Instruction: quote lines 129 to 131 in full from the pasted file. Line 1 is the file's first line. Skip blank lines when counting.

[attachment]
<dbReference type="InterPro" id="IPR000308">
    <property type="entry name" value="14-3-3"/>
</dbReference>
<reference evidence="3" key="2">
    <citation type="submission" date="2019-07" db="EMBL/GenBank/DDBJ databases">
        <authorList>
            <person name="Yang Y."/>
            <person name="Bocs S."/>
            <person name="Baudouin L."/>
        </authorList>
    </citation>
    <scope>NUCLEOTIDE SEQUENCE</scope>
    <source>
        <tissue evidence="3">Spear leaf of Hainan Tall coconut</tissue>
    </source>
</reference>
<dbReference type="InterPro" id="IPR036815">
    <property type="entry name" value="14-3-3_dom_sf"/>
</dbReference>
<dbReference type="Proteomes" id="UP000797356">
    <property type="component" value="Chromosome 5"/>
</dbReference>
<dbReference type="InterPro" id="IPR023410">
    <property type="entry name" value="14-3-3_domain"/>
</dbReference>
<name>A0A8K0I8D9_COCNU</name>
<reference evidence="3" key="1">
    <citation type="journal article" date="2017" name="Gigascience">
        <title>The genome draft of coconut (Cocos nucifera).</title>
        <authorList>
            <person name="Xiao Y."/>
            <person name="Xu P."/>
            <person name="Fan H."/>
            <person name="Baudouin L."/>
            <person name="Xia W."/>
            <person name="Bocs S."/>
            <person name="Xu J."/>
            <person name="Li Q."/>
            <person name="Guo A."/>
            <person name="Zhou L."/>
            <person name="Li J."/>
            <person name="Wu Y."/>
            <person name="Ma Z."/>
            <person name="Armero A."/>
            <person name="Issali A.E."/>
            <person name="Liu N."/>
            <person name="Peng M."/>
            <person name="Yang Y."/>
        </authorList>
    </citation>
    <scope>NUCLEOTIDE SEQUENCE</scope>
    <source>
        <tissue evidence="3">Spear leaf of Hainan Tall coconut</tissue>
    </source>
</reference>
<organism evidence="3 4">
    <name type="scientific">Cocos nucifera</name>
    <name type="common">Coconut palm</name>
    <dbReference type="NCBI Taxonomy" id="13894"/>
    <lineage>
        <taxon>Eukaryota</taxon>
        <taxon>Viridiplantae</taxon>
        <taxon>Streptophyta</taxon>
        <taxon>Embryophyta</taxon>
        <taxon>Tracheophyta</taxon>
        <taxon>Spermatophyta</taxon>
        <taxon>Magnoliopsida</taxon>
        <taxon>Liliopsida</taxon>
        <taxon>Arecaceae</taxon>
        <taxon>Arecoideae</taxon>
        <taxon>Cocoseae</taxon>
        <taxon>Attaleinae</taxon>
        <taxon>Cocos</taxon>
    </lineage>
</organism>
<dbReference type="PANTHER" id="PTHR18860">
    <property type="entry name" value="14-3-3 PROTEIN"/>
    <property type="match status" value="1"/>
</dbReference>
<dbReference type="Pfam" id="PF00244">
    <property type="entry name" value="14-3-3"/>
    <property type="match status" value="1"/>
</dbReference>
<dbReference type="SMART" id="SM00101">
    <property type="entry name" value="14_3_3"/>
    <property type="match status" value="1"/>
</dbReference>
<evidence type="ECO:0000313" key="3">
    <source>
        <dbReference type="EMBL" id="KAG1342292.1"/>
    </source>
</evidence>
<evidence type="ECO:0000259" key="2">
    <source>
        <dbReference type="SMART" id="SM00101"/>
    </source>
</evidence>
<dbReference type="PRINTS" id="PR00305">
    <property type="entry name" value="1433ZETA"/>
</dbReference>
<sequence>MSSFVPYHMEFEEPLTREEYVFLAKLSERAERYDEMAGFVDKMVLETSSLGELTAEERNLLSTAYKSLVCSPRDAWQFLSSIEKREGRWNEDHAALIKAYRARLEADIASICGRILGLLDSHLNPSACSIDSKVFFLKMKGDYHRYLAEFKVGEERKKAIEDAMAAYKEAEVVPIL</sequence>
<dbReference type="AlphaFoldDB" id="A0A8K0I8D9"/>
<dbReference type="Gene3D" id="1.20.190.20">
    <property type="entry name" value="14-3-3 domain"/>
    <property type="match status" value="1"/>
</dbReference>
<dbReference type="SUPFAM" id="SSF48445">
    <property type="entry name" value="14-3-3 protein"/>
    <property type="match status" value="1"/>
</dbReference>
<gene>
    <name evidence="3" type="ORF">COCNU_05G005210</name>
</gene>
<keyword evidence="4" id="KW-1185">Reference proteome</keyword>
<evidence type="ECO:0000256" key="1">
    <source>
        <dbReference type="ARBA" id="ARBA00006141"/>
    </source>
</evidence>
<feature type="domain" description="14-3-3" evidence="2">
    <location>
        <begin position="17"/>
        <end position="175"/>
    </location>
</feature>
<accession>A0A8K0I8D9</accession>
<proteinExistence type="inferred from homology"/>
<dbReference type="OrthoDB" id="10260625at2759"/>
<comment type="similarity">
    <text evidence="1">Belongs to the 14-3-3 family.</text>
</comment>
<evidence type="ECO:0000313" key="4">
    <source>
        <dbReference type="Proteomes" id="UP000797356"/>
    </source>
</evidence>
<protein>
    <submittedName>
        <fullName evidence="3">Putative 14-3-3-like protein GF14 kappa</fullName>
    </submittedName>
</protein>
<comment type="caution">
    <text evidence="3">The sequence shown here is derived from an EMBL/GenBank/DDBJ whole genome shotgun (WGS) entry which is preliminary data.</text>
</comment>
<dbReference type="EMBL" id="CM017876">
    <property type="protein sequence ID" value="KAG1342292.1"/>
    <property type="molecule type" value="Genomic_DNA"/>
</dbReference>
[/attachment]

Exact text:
<comment type="similarity">
    <text evidence="1">Belongs to the 14-3-3 family.</text>
</comment>